Tuesday, June 4, 2013
Thanks to a reader's very thorough listing of places that I hadn't covered, I resolved to work my way through some local bars and restaurants that offer pizza. In general, these aren't places that you would go to just for the pizza, but if you do go, you may wonder whether you should order the pizza (is it going to be on an oily, brittle or spongy premade shell, or might it actually be good?), so I think it's worth it to check these places out and let readers know a little about the pizza.
And so, not long ago, I stopped at Links, a self-described "upscale" sports bar in the Perinton Square Mall at the corner of Pittsford-Palmyra Road (31F) and Moseley Road (250). Links is unique, I believe, among local establishments for offering virtual golf, with individual stations where you can play golf - virtually - in front of a video screen.
You're more apt to find me at a mini-golf park with my daughter than on anything resembling a real golf course, so the virtual golf didn't especially interest me. But I did want to try Link's grilled pizza.
Is it just me, or is grilled pizza popping up more on menus these days? I suspect that for a lot of restaurants and bars it has the appeal of being relatively easy to prepare - throw a crust on the grill, flip it and add toppings.
The problem is that, from the standpoint of ease of preparation, those benefits are best realized with a premade crust, i.e., a "shell" or parbaked crust that the restaurant buys from a wholesaler. Sure, you can make your own fresh dough, stretch it, and grill it, but if part of your motivation in adding grilled pizza to your menu is that it's easy to make, that would largely defeat the purpose.
I'm not going to say that premade crusts are necessarily bad, but I don't think they're ever exceptionally good. You're essentially talking about taking a piece of flatbread out of a package and heating both sides on a grill. Good enough? Maybe. But great?
Not in this case, at least. The crust on my pizza had grill marks on both sides, as expected, and was rather wet on the surface, I imagine from the toppings. It wasn't soaked through - the wetness was on the outside - but it was not crisp or even al dente firm.
This was a very cheesy pizza, with a heavy layer of melted mozzarella that was almost liquid. It didn't adhere too well to the crust, but that's typical of grilled pizza, since the cheese is not applied until after the top side has already been cooked on the grill.
Beneath the cheese was a thin layer of slightly chunky tomato sauce, which was dotted with some herbs, particularly, from what my palate could tell, oregano.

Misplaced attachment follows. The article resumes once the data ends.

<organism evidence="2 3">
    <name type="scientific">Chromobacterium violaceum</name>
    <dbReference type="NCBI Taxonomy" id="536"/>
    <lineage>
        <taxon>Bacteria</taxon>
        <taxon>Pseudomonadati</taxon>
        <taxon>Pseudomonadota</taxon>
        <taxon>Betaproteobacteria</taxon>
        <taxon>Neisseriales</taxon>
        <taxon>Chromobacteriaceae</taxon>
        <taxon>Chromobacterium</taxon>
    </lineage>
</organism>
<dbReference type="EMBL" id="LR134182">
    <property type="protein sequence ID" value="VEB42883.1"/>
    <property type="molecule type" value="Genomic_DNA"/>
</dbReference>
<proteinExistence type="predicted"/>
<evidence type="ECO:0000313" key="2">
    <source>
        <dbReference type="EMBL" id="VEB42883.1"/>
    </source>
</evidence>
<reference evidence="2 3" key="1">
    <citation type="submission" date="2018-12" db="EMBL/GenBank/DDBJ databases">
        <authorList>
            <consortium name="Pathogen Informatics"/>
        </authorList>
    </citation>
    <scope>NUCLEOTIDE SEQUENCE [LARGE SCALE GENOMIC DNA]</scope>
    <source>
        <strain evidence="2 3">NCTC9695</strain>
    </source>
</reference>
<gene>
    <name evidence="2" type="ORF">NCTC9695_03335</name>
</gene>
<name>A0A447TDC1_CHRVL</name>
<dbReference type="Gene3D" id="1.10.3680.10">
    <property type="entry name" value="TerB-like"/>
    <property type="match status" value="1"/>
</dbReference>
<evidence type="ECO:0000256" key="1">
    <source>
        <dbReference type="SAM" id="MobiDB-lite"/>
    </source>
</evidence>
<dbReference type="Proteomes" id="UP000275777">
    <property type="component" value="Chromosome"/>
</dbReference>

I was in a vegetarian mood that day, so I ordered sweet peppers and onions (which are generally an excellent, and underrated combination), and I got one more topping, so I went with black olives. The toppings I got were, well, OK. The olives were canned, which I guess is what I should've expected - not too many places slice their own "fresh" olives ("fresh" is kind of a misnomer, since all edible olives are cured) - and the diced red onions and green peppers were fresh. Not to be picky, but I prefer sauteed peppers and onions on my pizza - it seems to give them a fuller, yet mellower flavor. But these crunchy bits of onion and pepper were fine for what they were.
Links' menu has several pizza options, including a "build your own" (which is what I got) with tomato sauce, mozzarella and up to three toppings included in the basic price, a Buffalo chicken pie, Hawaiian pizza, BBQ chicken, chicken bruschetta pizza, and a white Tuscan pizza with olive oil, roasted garlic, mozzarella, tomato and kalamata olives. Actually, that last one sounds so good I'm wondering why I didn't order it. Oh well.
The rest of the menu is pretty extensive, and includes bar staples like burgers and wings, as well as steaks, seafood and pasta. The atmosphere is casual, as you would expect of a place where guys are playing virtual golf a few feet away.
To be honest, I've never been a huge fan of grilled pizza, but some are better than others. This was, well, not bad, but not especially great either. Part of it, I suppose, has to do with one's expectations - if you simply described this as a grilled flatbread, I may have taken to it better. But as a pizza, it was no better than OK. I'll give it a C.
Links Bar & Grill, 6720 Pittsford-Palmyra Road, Fairport
Mon. - Thu. 11:30 am - midnight, Fri. 11:30 — 1 am, Sat. 8 am - 1 am, Sun. 8 am - 10 pm